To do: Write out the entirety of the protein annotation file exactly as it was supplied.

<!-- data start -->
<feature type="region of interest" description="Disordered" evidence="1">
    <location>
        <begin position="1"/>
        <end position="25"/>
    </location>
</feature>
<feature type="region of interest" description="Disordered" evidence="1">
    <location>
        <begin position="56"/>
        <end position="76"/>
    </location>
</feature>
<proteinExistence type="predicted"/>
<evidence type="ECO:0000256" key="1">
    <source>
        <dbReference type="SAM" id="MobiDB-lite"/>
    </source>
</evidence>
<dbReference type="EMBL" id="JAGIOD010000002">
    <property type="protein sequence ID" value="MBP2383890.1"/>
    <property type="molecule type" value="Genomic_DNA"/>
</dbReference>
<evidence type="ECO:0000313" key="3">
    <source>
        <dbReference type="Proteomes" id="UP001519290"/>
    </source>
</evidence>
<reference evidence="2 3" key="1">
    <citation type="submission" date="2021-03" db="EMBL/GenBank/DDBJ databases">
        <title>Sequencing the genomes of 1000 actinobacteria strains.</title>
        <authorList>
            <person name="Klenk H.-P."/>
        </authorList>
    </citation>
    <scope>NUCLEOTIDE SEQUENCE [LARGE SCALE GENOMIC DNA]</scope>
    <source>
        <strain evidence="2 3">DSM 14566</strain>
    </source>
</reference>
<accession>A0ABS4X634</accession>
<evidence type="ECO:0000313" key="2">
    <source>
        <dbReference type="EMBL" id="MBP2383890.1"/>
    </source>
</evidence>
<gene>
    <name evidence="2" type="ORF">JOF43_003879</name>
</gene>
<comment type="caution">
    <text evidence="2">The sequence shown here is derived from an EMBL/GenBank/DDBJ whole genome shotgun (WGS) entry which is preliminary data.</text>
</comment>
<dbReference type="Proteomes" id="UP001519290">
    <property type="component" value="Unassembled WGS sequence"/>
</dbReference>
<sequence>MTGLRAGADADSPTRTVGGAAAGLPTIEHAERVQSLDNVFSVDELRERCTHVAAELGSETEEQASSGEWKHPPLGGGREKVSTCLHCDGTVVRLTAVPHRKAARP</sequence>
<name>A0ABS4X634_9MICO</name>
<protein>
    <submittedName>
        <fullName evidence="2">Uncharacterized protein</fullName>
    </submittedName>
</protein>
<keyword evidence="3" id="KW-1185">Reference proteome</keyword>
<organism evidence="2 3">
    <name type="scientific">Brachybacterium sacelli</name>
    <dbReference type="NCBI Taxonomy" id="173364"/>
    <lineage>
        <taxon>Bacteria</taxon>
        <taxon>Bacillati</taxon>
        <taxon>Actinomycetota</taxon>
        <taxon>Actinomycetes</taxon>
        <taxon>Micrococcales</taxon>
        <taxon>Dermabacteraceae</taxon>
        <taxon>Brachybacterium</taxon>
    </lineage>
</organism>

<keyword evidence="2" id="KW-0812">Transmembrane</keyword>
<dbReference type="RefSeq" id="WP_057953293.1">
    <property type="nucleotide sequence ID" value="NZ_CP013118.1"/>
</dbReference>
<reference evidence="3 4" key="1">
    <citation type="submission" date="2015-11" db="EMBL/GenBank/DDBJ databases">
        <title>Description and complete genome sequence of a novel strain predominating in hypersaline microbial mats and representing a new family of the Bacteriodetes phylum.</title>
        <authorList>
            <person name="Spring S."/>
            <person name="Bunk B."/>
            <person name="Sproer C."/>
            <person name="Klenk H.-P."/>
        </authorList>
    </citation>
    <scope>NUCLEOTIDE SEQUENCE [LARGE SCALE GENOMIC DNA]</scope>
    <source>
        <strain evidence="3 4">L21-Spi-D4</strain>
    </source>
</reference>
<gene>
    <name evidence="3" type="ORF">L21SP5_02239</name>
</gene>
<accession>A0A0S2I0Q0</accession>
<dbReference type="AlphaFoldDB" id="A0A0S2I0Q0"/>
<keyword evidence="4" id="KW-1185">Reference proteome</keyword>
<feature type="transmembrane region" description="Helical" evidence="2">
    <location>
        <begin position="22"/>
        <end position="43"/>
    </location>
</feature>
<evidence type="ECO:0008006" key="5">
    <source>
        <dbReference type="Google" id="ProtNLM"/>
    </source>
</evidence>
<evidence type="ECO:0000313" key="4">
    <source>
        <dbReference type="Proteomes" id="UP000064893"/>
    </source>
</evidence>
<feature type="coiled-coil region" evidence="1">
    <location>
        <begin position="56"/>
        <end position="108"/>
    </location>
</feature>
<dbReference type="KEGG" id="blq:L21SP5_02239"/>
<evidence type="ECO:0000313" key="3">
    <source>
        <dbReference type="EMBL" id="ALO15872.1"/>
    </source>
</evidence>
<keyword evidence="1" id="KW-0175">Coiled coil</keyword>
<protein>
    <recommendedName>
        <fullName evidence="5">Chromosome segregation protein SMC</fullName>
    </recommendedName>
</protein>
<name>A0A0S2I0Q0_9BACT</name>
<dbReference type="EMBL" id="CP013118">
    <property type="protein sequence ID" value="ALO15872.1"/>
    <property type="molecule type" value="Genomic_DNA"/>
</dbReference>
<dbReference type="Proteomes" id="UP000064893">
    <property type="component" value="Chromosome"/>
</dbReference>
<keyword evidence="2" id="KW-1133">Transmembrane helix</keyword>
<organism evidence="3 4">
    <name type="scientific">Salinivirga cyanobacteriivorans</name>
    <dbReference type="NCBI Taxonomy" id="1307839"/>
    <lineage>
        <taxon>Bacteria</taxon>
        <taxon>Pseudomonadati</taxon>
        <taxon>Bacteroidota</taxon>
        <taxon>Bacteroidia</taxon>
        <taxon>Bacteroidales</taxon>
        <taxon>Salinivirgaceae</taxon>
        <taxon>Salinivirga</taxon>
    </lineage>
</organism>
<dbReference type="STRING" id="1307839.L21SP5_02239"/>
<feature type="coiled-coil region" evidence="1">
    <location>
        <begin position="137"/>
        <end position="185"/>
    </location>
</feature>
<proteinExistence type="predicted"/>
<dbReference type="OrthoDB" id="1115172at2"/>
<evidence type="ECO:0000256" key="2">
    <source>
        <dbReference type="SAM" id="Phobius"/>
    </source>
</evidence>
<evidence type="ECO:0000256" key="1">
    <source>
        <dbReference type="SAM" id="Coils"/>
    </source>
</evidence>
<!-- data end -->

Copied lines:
<feature type="region of interest" description="Disordered" evidence="1">
    <location>
        <begin position="1"/>
        <end position="25"/>
    </location>
</feature>
<feature type="region of interest" description="Disordered" evidence="1">
    <location>
        <begin position="56"/>
        <end position="76"/>
    </location>
</feature>
<proteinExistence type="predicted"/>
<evidence type="ECO:0000256" key="1">
    <source>
        <dbReference type="SAM" id="MobiDB-lite"/>
    </source>
</evidence>
<dbReference type="EMBL" id="JAGIOD010000002">
    <property type="protein sequence ID" value="MBP2383890.1"/>
    <property type="molecule type" value="Genomic_DNA"/>
</dbReference>
<evidence type="ECO:0000313" key="3">
    <source>
        <dbReference type="Proteomes" id="UP001519290"/>
    </source>
</evidence>
<reference evidence="2 3" key="1">
    <citation type="submission" date="2021-03" db="EMBL/GenBank/DDBJ databases">
        <title>Sequencing the genomes of 1000 actinobacteria strains.</title>
        <authorList>
            <person name="Klenk H.-P."/>
        </authorList>
    </citation>
    <scope>NUCLEOTIDE SEQUENCE [LARGE SCALE GENOMIC DNA]</scope>
    <source>
        <strain evidence="2 3">DSM 14566</strain>
    </source>
</reference>
<accession>A0ABS4X634</accession>
<evidence type="ECO:0000313" key="2">
    <source>
        <dbReference type="EMBL" id="MBP2383890.1"/>
    </source>
</evidence>
<gene>
    <name evidence="2" type="ORF">JOF43_003879</name>
</gene>
<comment type="caution">
    <text evidence="2">The sequence shown here is derived from an EMBL/GenBank/DDBJ whole genome shotgun (WGS) entry which is preliminary data.</text>
</comment>
<dbReference type="Proteomes" id="UP001519290">
    <property type="component" value="Unassembled WGS sequence"/>
</dbReference>
<sequence>MTGLRAGADADSPTRTVGGAAAGLPTIEHAERVQSLDNVFSVDELRERCTHVAAELGSETEEQASSGEWKHPPLGGGREKVSTCLHCDGTVVRLTAVPHRKAARP</sequence>
<name>A0ABS4X634_9MICO</name>
<protein>
    <submittedName>
        <fullName evidence="2">Uncharacterized protein</fullName>
    </submittedName>
</protein>
<keyword evidence="3" id="KW-1185">Reference proteome</keyword>
<organism evidence="2 3">
    <name type="scientific">Brachybacterium sacelli</name>
    <dbReference type="NCBI Taxonomy" id="173364"/>
    <lineage>
        <taxon>Bacteria</taxon>
        <taxon>Bacillati</taxon>
        <taxon>Actinomycetota</taxon>
        <taxon>Actinomycetes</taxon>
        <taxon>Micrococcales</taxon>
        <taxon>Dermabacteraceae</taxon>
        <taxon>Brachybacterium</taxon>
    </lineage>
</organism>

<keyword evidence="2" id="KW-0812">Transmembrane</keyword>
<dbReference type="RefSeq" id="WP_057953293.1">
    <property type="nucleotide sequence ID" value="NZ_CP013118.1"/>
</dbReference>
<reference evidence="3 4" key="1">
    <citation type="submission" date="2015-11" db="EMBL/GenBank/DDBJ databases">
        <title>Description and complete genome sequence of a novel strain predominating in hypersaline microbial mats and representing a new family of the Bacteriodetes phylum.</title>
        <authorList>
            <person name="Spring S."/>
            <person name="Bunk B."/>
            <person name="Sproer C."/>
            <person name="Klenk H.-P."/>
        </authorList>
    </citation>
    <scope>NUCLEOTIDE SEQUENCE [LARGE SCALE GENOMIC DNA]</scope>
    <source>
        <strain evidence="3 4">L21-Spi-D4</strain>
    </source>
</reference>
<gene>
    <name evidence="3" type="ORF">L21SP5_02239</name>
</gene>
<accession>A0A0S2I0Q0</accession>
<dbReference type="AlphaFoldDB" id="A0A0S2I0Q0"/>
<keyword evidence="4" id="KW-1185">Reference proteome</keyword>
<feature type="transmembrane region" description="Helical" evidence="2">
    <location>
        <begin position="22"/>
        <end position="43"/>
    </location>
</feature>
<evidence type="ECO:0008006" key="5">
    <source>
        <dbReference type="Google" id="ProtNLM"/>
    </source>
</evidence>
<evidence type="ECO:0000313" key="4">
    <source>
        <dbReference type="Proteomes" id="UP000064893"/>
    </source>
</evidence>
<feature type="coiled-coil region" evidence="1">
    <location>
        <begin position="56"/>
        <end position="108"/>
    </location>
</feature>
<dbReference type="KEGG" id="blq:L21SP5_02239"/>
<evidence type="ECO:0000313" key="3">
    <source>
        <dbReference type="EMBL" id="ALO15872.1"/>
    </source>
</evidence>
<keyword evidence="1" id="KW-0175">Coiled coil</keyword>
<protein>
    <recommendedName>
        <fullName evidence="5">Chromosome segregation protein SMC</fullName>
    </recommendedName>
</protein>
<name>A0A0S2I0Q0_9BACT</name>
<dbReference type="EMBL" id="CP013118">
    <property type="protein sequence ID" value="ALO15872.1"/>
    <property type="molecule type" value="Genomic_DNA"/>
</dbReference>
<dbReference type="Proteomes" id="UP000064893">
    <property type="component" value="Chromosome"/>
</dbReference>
<keyword evidence="2" id="KW-1133">Transmembrane helix</keyword>
<organism evidence="3 4">
    <name type="scientific">Salinivirga cyanobacteriivorans</name>
    <dbReference type="NCBI Taxonomy" id="1307839"/>
    <lineage>
        <taxon>Bacteria</taxon>
        <taxon>Pseudomonadati</taxon>
        <taxon>Bacteroidota</taxon>
        <taxon>Bacteroidia</taxon>
        <taxon>Bacteroidales</taxon>
        <taxon>Salinivirgaceae</taxon>
        <taxon>Salinivirga</taxon>
    </lineage>
</organism>
<dbReference type="STRING" id="1307839.L21SP5_02239"/>
<feature type="coiled-coil region" evidence="1">
    <location>
        <begin position="137"/>
        <end position="185"/>
    </location>
</feature>
<proteinExistence type="predicted"/>
<dbReference type="OrthoDB" id="1115172at2"/>
<evidence type="ECO:0000256" key="2">
    <source>
        <dbReference type="SAM" id="Phobius"/>
    </source>
</evidence>
<evidence type="ECO:0000256" key="1">
    <source>
        <dbReference type="SAM" id="Coils"/>
    </source>
</evidence>